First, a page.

Will First Nations bring online casino gambling to Atlantic Canada?
Canada is home to one of the most lucrative online gambling industries in the world. Analysts says it’s a $13 billion market. But only a fraction of that is coming from provincial ‘monopolies’. Most of it comes from Canadian players who are depositing with offshore websites regulated in places like Cyprus, Gibraltar, Isle of Man and Malta.
The provinces of Atlantic Canada aren’t generating much revenue at all, compared to the size of the industry. According to researchers at H2 Gambling Capital, the region’s online gambling site, ALC.ca, only brought in around $57 million this year. Its internet Pro-Lines were responsible for $10 million of that, compared to the estimated $90 million their residents wagered at offshore online sports betting sites.
It’s clear that something needs to give. The Atlantic Lottery Corporation (ALC) agrees wholeheartedly. It’s been trying for years to convince the provinces of New Brunswick, Newfoundland and Labrador, Nova Scotia and Prince Edward Island that Atlantic Canada simply can’t compete in the online space without expanding into online casino and poker. Those activities saw $28.9 million and $18.9 million respectively funneled into offshore gambling websites.
Now, some members of the First Nations in Atlantic Canada are prepared to step up to the plate. If the ALC is unable deliver what the people are obviously craving, why shouldn’t they?
First Nations Debate Online Gambling
By rights, the First Nations could have delved into online casino gambling a long time ago. The problem is, not everyone is convinced it’s a good idea. Not everyone is certain that it’s perfectly legal, either.
According to John Paul, Executive Director of the Atlantic Policy Congress of First Nations Chiefs Secretariat, there are too many who oppose the plan. He says that the First Nation communities of Atlantic Canada aren’t ready to go all in on online gambling.
Voicing the other side of the argument is former Tobique First Nation Chief Gerald Bear (2006-08). He points out that “Online gaming worldwide is $4 trillion”, and believes that even the smallest slice of that pie would be might tasty for First Nations communities.
“That’s a tremendous amount of interest in gaming worldwide,” says Bear. ““Even if you just get a sliver of that income, it’s significant. It could be very lucrative.”
Legal Issues Over Online Casino Gambling
According to Treaty and Aboriginal rights, the Canadian Constitution gives First Nations unequivocal rights to host gambling activities within their communities. That includes online gambling, says Bear. One issue could arise from the fact several First Nations communities have signed agreements with provincial governments to host ALC video lottery terminals at their casinos.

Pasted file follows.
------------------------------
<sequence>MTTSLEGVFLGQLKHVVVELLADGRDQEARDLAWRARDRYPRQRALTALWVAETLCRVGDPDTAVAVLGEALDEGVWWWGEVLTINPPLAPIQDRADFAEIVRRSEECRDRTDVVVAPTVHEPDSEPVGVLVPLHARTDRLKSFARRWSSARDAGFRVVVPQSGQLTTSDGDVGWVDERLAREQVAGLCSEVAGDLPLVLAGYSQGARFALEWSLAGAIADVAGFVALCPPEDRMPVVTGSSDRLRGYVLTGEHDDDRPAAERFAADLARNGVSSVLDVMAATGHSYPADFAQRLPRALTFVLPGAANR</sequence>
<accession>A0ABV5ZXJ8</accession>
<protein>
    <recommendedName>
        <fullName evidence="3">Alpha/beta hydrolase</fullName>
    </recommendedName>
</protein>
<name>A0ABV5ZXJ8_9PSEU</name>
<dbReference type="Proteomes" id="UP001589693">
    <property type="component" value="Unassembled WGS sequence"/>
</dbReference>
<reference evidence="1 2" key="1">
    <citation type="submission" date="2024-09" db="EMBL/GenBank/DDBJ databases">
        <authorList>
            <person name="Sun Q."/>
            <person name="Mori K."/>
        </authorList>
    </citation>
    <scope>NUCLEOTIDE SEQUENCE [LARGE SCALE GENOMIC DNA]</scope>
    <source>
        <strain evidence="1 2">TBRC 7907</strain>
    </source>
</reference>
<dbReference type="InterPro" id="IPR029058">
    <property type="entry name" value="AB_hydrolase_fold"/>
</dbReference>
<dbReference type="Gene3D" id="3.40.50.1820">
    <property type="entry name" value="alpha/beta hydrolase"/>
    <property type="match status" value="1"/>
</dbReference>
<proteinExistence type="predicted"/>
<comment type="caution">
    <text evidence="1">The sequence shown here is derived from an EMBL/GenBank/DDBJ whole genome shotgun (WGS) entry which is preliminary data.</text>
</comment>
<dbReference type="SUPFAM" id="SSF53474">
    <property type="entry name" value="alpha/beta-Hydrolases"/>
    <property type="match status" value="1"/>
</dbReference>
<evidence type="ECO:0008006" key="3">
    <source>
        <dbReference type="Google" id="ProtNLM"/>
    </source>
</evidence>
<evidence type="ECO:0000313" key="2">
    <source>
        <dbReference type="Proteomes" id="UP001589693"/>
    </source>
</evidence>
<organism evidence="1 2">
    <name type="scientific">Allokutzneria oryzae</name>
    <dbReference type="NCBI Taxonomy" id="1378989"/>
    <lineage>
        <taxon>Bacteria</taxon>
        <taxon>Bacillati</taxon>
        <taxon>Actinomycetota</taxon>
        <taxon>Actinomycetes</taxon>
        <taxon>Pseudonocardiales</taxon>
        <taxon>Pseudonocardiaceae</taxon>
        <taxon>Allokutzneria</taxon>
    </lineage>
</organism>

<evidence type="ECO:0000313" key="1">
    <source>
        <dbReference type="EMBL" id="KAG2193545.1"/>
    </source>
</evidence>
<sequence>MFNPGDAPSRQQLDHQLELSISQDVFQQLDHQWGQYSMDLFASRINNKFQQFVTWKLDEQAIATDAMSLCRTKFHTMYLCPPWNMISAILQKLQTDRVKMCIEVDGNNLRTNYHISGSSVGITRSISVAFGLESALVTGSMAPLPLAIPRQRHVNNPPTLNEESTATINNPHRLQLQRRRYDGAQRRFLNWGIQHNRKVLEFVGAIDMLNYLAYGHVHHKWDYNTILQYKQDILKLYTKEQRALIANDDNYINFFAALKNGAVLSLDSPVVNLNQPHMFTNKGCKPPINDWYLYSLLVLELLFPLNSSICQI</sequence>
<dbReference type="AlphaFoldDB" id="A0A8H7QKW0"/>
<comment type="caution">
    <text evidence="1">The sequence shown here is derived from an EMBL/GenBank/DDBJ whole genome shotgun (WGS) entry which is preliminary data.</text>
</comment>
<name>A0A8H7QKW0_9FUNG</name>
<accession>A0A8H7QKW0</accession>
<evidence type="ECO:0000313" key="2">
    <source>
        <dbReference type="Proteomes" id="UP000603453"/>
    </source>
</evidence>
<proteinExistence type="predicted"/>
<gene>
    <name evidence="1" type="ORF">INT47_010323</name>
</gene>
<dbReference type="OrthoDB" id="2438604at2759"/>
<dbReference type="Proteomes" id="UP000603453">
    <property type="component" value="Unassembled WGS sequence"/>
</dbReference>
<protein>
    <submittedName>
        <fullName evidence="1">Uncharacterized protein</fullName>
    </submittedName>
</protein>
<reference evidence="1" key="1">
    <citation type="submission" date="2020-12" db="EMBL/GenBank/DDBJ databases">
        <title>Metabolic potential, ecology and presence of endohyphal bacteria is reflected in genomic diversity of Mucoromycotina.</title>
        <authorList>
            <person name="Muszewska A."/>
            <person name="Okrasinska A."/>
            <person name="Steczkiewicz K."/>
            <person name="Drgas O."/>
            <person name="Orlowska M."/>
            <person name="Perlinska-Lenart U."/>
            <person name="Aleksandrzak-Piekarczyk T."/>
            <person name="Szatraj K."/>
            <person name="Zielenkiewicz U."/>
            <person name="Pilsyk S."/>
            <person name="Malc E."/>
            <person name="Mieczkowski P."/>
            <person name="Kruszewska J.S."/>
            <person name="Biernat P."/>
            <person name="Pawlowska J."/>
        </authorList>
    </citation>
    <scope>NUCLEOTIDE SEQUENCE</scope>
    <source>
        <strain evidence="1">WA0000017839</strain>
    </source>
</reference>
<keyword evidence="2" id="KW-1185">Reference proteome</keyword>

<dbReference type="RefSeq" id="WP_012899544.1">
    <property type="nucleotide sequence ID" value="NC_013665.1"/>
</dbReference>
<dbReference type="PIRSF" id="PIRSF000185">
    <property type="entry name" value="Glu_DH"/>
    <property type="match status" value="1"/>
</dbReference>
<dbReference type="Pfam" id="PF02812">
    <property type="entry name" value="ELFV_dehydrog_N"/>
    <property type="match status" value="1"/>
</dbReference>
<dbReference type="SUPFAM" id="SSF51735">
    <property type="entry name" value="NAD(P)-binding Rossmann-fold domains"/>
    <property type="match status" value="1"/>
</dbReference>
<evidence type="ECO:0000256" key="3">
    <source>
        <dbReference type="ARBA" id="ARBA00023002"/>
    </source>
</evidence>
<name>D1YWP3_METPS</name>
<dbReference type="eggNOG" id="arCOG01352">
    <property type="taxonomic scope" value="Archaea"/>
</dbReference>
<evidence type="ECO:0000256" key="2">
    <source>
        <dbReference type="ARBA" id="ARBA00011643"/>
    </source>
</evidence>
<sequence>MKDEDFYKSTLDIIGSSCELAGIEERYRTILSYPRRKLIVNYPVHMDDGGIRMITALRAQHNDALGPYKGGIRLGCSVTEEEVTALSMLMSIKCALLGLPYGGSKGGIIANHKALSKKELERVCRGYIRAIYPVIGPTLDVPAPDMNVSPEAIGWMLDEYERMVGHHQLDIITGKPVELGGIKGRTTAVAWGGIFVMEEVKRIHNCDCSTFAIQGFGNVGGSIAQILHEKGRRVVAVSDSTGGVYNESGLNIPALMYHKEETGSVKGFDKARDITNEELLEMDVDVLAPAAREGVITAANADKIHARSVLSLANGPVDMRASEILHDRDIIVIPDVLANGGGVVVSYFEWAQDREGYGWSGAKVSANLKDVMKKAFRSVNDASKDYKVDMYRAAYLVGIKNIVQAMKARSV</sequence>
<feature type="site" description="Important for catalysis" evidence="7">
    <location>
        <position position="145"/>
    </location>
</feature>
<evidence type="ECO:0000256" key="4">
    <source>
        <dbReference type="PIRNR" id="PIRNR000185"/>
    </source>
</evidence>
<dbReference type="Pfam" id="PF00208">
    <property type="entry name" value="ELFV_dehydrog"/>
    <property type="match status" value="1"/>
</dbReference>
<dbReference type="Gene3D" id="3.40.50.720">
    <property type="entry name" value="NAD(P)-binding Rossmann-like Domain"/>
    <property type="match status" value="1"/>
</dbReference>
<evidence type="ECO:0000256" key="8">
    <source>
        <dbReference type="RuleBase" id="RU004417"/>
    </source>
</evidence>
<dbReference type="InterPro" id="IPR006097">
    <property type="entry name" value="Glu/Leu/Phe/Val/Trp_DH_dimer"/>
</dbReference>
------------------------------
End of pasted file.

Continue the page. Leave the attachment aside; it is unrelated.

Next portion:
That was a mistake, says Bear, because, “it ties their hands.” Under those contracts, he says the First Nations “don’t have the carte blanche to deal with gaming in their own communities the way they are technically allowed to do so.”
Murray Marshall, lead attorney for the Kahnawake Gaming Commission (KGC), believes the First Nations can probably go into the online casino gambling business without fear. The KGC did so years ago, recording 2016-17 annual revenue of more than $795k for the Mohawk Territory. They currently regulate 20 operators hosting 99 online gambling websites.
Potential Legal Challenges
The KGC did have to fight for its right to offer online gambling services on Canadian soil. The Quebec Courts challenged their right in the 2007 case, Horne vs. Kahnawake Gaming Commission et al. The Supreme Court ruled in Kahnawake’s favor, and there’s been no challenge since.
However, because the First Nations have not been under the microscope of the court system, Marshall says he can’t say for certain that they couldn’t be subject to challenge. Until a specific case arises, and the courts decide, their rights remain in a ‘grey zone‘ of the law.
Marshall is certain that Canadians are not breaking any laws by accessing offshore online gambling websites. There’s nothing illegal about that, he says. He’s not so certain, however, that those websites aren’t in violation of the law law by accepting Canadian deposits. Until that right is disputed in Canada’s court system, it will also remain a grey area of the law.